I am often asked to describe the best mousing device to use with any given PACS. I’m sure that I disappoint some people when I say there is no single solution to the problem radiologists face while interacting with their PACS. There are, however, a few basics that I share:

• Radiologists and those who manage the acquisition and employment of the radiological systems they use need to recognize the magnitude of the unintended side effects caused by the volume of mousing operations required to make sound diagnoses. A recent study cites the change in volume of mouse-clicking operations over the past decade. Pragmatically, radiologists are expected to do some 50,000 mouse clicks and/or function key selections per day, according to a 2005 presentation at the annual Society for Imaging Informatics in Medicine meeting. This is a textbook case of how to inflict repetitive strain injuries on system users.

• The commodity mice sold with most personal computing platforms (including the man-machine interfaces in all currently known PACS) are intentionally cheap and minimally (at best) ergonomic. It is a case of economics trumping ergonomics. The buttons are too small to support full-finger clicking, meaning that the fingertip knuckle—the weakest of all the knuckles—gets exercised maybe 50,000 times per day. The commodity mice are built under the assumption that they are ambidextrous and that one size fits all—neither of which is true.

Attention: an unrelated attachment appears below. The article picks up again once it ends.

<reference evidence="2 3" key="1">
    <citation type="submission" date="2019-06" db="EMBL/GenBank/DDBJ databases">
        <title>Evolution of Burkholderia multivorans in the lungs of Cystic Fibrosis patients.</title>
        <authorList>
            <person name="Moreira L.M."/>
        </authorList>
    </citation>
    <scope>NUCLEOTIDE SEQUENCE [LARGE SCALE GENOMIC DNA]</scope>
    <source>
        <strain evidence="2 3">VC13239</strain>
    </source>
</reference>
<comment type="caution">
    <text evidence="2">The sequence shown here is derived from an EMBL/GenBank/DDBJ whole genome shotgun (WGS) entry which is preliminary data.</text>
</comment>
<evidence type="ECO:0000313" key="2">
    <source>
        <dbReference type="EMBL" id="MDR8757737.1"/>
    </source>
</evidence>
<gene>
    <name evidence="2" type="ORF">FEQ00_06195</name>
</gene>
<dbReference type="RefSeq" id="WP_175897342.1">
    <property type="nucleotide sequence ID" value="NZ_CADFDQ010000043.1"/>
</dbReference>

• Posture variance is especially important. Having multiple devices and encouraging radiologists to use both hands for pointing and digits other than the forefingers for clicking can make a world of difference in preventing pain and discomfort.

• Use a device that allows for “super scrolling” through large numbers of images. This does not necessarily endorse the typical commodity mouse’s scroll wheel because there are better, more systemic solutions available.